Nvidia announced that its Tegra SoC will run Android on a newly tipped Honda Connect IVI system in 2015 Honda Civic, Civic Tourer, and CR-V cars in Europe.
When the Honda Connect in-vehicle infotainment system was unveiled this week at the 2014 Mondial de l’Automobile (Paris Auto Show), Nvidia quickly chimed in with a design win announcement. The system uses its Tegra system-on-chip, making Honda the 19th automaker to incorporate Nvidia technology in IVI systems. Some 6 million cars currently incorporate Nvidia processors, says Nvidia, which projects the number will grow to 25 million in five years.
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It’s unclear whether Honda Connect is intended as an eventual replacement for the iOS-oriented HondaLink IVI system, which was announced in 2013 and is being integrated in certain 2015 Honda models such as the Honda Fit. HondaLink has received low scores in Consumer Reports rankings. A USA Today story earlier this year quoted Jake Fisher, director of auto testing for CR, as saying, “Honda Accord V-6 is one the most competitive midsize sedans we can’t recommend, because of problems with the HondaLink system.”
Nvidia and Honda worked together to integrate the Android 4.0.4 powered Honda Connect in the 2015 Honda Civic, Civic Tourer and CR-V, says Nvidia. The new IVI system will at least initially be available only in Europe.
2015 Honda Civic
The Honda Connect IVI system offers fast response to touchscreen gestures like pinch, zoom and swipe, says Nvidia. The Honda Connect system offers a 7-inch, capacitive touchscreen, customizable displays, satellite navigation, AM/FM/DAB, a rearview camera, and vehicle information. Access to the Honda App Center enables compatible apps for use on the touchscreen, such as the Aha Radio app, which is also available on HondaLink.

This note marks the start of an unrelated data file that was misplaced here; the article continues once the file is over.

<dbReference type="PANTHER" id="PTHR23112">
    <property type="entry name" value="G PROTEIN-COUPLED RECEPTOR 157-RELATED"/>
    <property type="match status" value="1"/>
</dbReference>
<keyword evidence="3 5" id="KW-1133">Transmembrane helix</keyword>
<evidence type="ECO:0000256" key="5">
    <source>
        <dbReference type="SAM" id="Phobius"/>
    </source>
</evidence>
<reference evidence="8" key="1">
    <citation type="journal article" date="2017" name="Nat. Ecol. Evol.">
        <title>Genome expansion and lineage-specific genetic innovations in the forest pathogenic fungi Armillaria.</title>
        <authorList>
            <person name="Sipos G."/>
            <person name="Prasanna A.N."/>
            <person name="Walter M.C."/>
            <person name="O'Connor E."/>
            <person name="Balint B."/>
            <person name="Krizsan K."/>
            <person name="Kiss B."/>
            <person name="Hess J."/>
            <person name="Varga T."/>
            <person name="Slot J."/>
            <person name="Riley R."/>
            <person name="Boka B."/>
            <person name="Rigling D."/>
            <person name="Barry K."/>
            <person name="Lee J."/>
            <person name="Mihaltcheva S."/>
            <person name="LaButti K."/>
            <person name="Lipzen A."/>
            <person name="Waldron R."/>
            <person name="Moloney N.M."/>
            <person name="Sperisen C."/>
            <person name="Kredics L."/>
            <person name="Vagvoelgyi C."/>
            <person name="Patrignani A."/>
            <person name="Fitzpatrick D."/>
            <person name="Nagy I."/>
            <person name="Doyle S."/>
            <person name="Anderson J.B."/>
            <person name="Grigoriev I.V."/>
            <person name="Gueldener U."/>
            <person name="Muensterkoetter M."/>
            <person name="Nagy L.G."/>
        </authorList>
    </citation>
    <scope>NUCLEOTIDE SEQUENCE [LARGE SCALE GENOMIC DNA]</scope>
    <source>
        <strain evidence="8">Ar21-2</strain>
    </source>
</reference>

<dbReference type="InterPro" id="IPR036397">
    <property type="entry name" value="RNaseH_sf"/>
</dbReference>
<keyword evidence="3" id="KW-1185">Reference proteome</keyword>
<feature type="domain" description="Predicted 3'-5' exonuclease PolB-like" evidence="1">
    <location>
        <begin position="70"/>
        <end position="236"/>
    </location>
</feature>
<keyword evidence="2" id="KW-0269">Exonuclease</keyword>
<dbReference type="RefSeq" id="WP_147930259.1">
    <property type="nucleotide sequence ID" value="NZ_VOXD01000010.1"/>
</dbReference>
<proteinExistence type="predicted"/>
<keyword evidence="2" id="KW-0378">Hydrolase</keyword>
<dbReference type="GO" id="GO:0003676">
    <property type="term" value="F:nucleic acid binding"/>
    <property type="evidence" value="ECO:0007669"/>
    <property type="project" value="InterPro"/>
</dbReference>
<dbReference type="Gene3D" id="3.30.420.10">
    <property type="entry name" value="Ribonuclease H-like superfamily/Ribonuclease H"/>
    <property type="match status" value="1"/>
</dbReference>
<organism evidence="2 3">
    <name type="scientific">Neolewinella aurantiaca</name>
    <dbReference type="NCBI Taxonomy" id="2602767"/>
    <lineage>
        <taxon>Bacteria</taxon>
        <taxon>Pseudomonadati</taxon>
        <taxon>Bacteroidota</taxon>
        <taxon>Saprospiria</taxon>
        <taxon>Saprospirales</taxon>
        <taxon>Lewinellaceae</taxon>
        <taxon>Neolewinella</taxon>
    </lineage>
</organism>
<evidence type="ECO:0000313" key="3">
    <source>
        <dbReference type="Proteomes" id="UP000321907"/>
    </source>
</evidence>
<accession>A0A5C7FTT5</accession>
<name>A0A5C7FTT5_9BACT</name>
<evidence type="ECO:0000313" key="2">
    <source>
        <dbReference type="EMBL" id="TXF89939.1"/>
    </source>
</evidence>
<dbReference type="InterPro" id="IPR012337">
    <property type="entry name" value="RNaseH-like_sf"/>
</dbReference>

Nvidia did not say which Nvidia processor was being used, but its current automotive platform is the Nvidia Jetson Pro kit, which uses the Cortex-A15 like Tegra 3 system-on-chip. The kit is GENIVI-compliant, and runs Android and Linux. A more advanced Jetson TK1 kit, which uses the latest, quad-core, Tegra K1 SoC with 192-core Kepler graphics, was demoed earlier this year in a self-driving Audi car. Unlike the original Jetson kit, the TK1 is a general purpose single board computer.
At CES in January, Nvidia tipped an upcoming Tegra K1 VCM (vehicle computing module) reference design, said to support semi-autonomous driving features including pedestrian detection and blind spot monitoring. Nvidia is the sole semiconductor member of Google’s Open Automotive Alliance, a consortium for Android-powered automotive systems, and is a supporter of Google’s related Android Auto connectivity stack, which was not mentioned in this week’s announcement.
“Inside these Honda models, the Nvidia Tegra solution leverages Android to deliver an open, flexible infotainment platform,” Stated Rob Csongor, vice president and general manager for Automotive at Nvidia.
More information on the Nvidia design win in selected 2015 Honda cars in Europe may be found at this Nvidia blog announcement.